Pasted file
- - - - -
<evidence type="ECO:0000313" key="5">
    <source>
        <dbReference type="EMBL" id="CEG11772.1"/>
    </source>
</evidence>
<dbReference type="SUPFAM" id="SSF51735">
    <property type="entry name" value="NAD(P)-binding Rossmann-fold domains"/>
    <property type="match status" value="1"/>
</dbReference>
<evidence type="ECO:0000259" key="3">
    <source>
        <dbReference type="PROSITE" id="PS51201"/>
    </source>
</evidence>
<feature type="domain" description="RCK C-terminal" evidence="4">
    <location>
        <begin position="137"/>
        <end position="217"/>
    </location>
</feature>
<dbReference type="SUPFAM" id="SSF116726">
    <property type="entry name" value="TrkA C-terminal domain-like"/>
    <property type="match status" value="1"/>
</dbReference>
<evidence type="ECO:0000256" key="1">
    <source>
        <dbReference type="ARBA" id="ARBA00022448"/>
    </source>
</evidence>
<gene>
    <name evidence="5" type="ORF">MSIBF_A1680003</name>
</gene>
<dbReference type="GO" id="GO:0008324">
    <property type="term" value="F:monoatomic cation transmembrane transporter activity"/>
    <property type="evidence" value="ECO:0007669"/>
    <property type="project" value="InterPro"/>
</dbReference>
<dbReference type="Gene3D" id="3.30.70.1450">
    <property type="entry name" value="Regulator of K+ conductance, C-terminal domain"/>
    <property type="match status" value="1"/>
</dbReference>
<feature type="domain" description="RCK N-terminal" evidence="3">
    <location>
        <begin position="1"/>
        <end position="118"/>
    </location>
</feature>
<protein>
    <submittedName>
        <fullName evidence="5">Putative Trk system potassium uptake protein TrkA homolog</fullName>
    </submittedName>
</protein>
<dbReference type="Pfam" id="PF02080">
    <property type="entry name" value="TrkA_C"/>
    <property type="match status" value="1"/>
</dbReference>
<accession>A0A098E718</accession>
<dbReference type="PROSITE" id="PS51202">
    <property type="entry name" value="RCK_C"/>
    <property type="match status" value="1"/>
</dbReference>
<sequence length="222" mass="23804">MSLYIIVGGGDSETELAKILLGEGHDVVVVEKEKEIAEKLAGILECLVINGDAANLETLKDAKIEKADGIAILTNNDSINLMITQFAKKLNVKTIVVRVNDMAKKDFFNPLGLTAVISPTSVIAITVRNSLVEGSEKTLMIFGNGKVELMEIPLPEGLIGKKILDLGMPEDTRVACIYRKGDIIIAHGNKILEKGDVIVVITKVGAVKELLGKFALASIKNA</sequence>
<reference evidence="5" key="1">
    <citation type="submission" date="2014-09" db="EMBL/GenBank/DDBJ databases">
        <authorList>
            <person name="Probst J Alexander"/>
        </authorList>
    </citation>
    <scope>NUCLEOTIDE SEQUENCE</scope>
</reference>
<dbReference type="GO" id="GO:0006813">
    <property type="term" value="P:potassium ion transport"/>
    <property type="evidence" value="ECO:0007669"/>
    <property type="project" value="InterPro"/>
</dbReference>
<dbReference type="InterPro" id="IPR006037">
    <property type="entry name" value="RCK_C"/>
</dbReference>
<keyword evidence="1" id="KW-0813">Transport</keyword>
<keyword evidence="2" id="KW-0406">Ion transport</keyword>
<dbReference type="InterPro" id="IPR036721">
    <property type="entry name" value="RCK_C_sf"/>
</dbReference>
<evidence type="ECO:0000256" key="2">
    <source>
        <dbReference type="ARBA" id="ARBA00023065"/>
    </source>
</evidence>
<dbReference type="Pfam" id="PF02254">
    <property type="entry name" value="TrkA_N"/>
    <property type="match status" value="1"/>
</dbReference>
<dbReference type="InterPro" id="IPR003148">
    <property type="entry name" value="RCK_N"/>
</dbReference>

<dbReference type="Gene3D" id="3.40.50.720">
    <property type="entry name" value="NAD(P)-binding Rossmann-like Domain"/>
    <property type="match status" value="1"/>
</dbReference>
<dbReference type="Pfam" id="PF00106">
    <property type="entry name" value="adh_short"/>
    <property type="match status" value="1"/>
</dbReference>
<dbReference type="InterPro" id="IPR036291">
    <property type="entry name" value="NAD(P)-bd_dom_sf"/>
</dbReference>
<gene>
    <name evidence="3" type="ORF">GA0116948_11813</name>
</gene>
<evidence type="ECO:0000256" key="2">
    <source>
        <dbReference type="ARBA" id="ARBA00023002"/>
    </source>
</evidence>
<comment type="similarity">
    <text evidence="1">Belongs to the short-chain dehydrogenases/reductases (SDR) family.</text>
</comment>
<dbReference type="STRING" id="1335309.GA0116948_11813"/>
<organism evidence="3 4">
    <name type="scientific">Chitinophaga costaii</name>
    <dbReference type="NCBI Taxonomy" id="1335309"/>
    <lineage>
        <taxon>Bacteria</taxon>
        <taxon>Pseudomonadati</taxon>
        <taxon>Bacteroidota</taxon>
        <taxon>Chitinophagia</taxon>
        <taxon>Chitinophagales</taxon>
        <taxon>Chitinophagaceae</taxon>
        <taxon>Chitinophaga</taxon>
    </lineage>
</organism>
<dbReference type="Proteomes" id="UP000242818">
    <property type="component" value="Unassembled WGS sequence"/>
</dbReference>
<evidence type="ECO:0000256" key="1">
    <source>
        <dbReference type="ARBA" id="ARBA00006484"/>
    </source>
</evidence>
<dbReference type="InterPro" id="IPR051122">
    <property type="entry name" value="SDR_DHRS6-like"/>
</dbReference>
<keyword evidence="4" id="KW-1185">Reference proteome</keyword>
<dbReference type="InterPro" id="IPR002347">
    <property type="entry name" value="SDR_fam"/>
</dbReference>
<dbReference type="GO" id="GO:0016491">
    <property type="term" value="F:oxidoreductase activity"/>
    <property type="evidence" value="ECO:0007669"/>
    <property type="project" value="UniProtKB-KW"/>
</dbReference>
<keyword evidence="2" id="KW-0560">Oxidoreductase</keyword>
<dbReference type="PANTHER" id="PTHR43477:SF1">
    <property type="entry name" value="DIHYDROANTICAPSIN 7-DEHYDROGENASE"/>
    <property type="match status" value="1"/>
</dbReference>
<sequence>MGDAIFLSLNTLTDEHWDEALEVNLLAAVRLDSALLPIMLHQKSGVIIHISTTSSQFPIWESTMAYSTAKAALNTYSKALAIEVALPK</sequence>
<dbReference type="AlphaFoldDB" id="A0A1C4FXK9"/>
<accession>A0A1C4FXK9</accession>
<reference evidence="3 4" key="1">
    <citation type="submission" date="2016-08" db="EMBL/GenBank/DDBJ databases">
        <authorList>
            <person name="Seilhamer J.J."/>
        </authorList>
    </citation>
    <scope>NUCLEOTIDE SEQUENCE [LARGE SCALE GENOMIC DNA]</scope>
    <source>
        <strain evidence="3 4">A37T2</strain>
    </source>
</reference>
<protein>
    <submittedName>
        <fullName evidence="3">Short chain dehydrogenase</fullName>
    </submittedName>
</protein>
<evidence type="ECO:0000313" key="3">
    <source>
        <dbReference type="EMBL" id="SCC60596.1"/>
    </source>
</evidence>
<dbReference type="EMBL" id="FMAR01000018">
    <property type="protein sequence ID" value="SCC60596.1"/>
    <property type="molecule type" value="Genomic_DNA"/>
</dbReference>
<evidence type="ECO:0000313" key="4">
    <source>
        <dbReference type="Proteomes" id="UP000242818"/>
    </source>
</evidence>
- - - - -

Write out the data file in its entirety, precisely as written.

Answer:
<evidence type="ECO:0000313" key="5">
    <source>
        <dbReference type="EMBL" id="CEG11772.1"/>
    </source>
</evidence>
<dbReference type="SUPFAM" id="SSF51735">
    <property type="entry name" value="NAD(P)-binding Rossmann-fold domains"/>
    <property type="match status" value="1"/>
</dbReference>
<evidence type="ECO:0000259" key="3">
    <source>
        <dbReference type="PROSITE" id="PS51201"/>
    </source>
</evidence>
<feature type="domain" description="RCK C-terminal" evidence="4">
    <location>
        <begin position="137"/>
        <end position="217"/>
    </location>
</feature>
<dbReference type="SUPFAM" id="SSF116726">
    <property type="entry name" value="TrkA C-terminal domain-like"/>
    <property type="match status" value="1"/>
</dbReference>
<evidence type="ECO:0000256" key="1">
    <source>
        <dbReference type="ARBA" id="ARBA00022448"/>
    </source>
</evidence>
<gene>
    <name evidence="5" type="ORF">MSIBF_A1680003</name>
</gene>
<dbReference type="GO" id="GO:0008324">
    <property type="term" value="F:monoatomic cation transmembrane transporter activity"/>
    <property type="evidence" value="ECO:0007669"/>
    <property type="project" value="InterPro"/>
</dbReference>
<dbReference type="Gene3D" id="3.30.70.1450">
    <property type="entry name" value="Regulator of K+ conductance, C-terminal domain"/>
    <property type="match status" value="1"/>
</dbReference>
<feature type="domain" description="RCK N-terminal" evidence="3">
    <location>
        <begin position="1"/>
        <end position="118"/>
    </location>
</feature>
<protein>
    <submittedName>
        <fullName evidence="5">Putative Trk system potassium uptake protein TrkA homolog</fullName>
    </submittedName>
</protein>
<dbReference type="Pfam" id="PF02080">
    <property type="entry name" value="TrkA_C"/>
    <property type="match status" value="1"/>
</dbReference>
<accession>A0A098E718</accession>
<dbReference type="PROSITE" id="PS51202">
    <property type="entry name" value="RCK_C"/>
    <property type="match status" value="1"/>
</dbReference>
<sequence length="222" mass="23804">MSLYIIVGGGDSETELAKILLGEGHDVVVVEKEKEIAEKLAGILECLVINGDAANLETLKDAKIEKADGIAILTNNDSINLMITQFAKKLNVKTIVVRVNDMAKKDFFNPLGLTAVISPTSVIAITVRNSLVEGSEKTLMIFGNGKVELMEIPLPEGLIGKKILDLGMPEDTRVACIYRKGDIIIAHGNKILEKGDVIVVITKVGAVKELLGKFALASIKNA</sequence>
<reference evidence="5" key="1">
    <citation type="submission" date="2014-09" db="EMBL/GenBank/DDBJ databases">
        <authorList>
            <person name="Probst J Alexander"/>
        </authorList>
    </citation>
    <scope>NUCLEOTIDE SEQUENCE</scope>
</reference>
<dbReference type="GO" id="GO:0006813">
    <property type="term" value="P:potassium ion transport"/>
    <property type="evidence" value="ECO:0007669"/>
    <property type="project" value="InterPro"/>
</dbReference>
<dbReference type="InterPro" id="IPR006037">
    <property type="entry name" value="RCK_C"/>
</dbReference>
<keyword evidence="1" id="KW-0813">Transport</keyword>
<keyword evidence="2" id="KW-0406">Ion transport</keyword>
<dbReference type="InterPro" id="IPR036721">
    <property type="entry name" value="RCK_C_sf"/>
</dbReference>
<evidence type="ECO:0000256" key="2">
    <source>
        <dbReference type="ARBA" id="ARBA00023065"/>
    </source>
</evidence>
<dbReference type="Pfam" id="PF02254">
    <property type="entry name" value="TrkA_N"/>
    <property type="match status" value="1"/>
</dbReference>
<dbReference type="InterPro" id="IPR003148">
    <property type="entry name" value="RCK_N"/>
</dbReference>

<dbReference type="Gene3D" id="3.40.50.720">
    <property type="entry name" value="NAD(P)-binding Rossmann-like Domain"/>
    <property type="match status" value="1"/>
</dbReference>
<dbReference type="Pfam" id="PF00106">
    <property type="entry name" value="adh_short"/>
    <property type="match status" value="1"/>
</dbReference>
<dbReference type="InterPro" id="IPR036291">
    <property type="entry name" value="NAD(P)-bd_dom_sf"/>
</dbReference>
<gene>
    <name evidence="3" type="ORF">GA0116948_11813</name>
</gene>
<evidence type="ECO:0000256" key="2">
    <source>
        <dbReference type="ARBA" id="ARBA00023002"/>
    </source>
</evidence>
<comment type="similarity">
    <text evidence="1">Belongs to the short-chain dehydrogenases/reductases (SDR) family.</text>
</comment>
<dbReference type="STRING" id="1335309.GA0116948_11813"/>
<organism evidence="3 4">
    <name type="scientific">Chitinophaga costaii</name>
    <dbReference type="NCBI Taxonomy" id="1335309"/>
    <lineage>
        <taxon>Bacteria</taxon>
        <taxon>Pseudomonadati</taxon>
        <taxon>Bacteroidota</taxon>
        <taxon>Chitinophagia</taxon>
        <taxon>Chitinophagales</taxon>
        <taxon>Chitinophagaceae</taxon>
        <taxon>Chitinophaga</taxon>
    </lineage>
</organism>
<dbReference type="Proteomes" id="UP000242818">
    <property type="component" value="Unassembled WGS sequence"/>
</dbReference>
<evidence type="ECO:0000256" key="1">
    <source>
        <dbReference type="ARBA" id="ARBA00006484"/>
    </source>
</evidence>
<dbReference type="InterPro" id="IPR051122">
    <property type="entry name" value="SDR_DHRS6-like"/>
</dbReference>
<keyword evidence="4" id="KW-1185">Reference proteome</keyword>
<dbReference type="InterPro" id="IPR002347">
    <property type="entry name" value="SDR_fam"/>
</dbReference>
<dbReference type="GO" id="GO:0016491">
    <property type="term" value="F:oxidoreductase activity"/>
    <property type="evidence" value="ECO:0007669"/>
    <property type="project" value="UniProtKB-KW"/>
</dbReference>
<keyword evidence="2" id="KW-0560">Oxidoreductase</keyword>
<dbReference type="PANTHER" id="PTHR43477:SF1">
    <property type="entry name" value="DIHYDROANTICAPSIN 7-DEHYDROGENASE"/>
    <property type="match status" value="1"/>
</dbReference>
<sequence>MGDAIFLSLNTLTDEHWDEALEVNLLAAVRLDSALLPIMLHQKSGVIIHISTTSSQFPIWESTMAYSTAKAALNTYSKALAIEVALPK</sequence>
<dbReference type="AlphaFoldDB" id="A0A1C4FXK9"/>
<accession>A0A1C4FXK9</accession>
<reference evidence="3 4" key="1">
    <citation type="submission" date="2016-08" db="EMBL/GenBank/DDBJ databases">
        <authorList>
            <person name="Seilhamer J.J."/>
        </authorList>
    </citation>
    <scope>NUCLEOTIDE SEQUENCE [LARGE SCALE GENOMIC DNA]</scope>
    <source>
        <strain evidence="3 4">A37T2</strain>
    </source>
</reference>
<protein>
    <submittedName>
        <fullName evidence="3">Short chain dehydrogenase</fullName>
    </submittedName>
</protein>
<evidence type="ECO:0000313" key="3">
    <source>
        <dbReference type="EMBL" id="SCC60596.1"/>
    </source>
</evidence>
<dbReference type="EMBL" id="FMAR01000018">
    <property type="protein sequence ID" value="SCC60596.1"/>
    <property type="molecule type" value="Genomic_DNA"/>
</dbReference>
<evidence type="ECO:0000313" key="4">
    <source>
        <dbReference type="Proteomes" id="UP000242818"/>
    </source>
</evidence>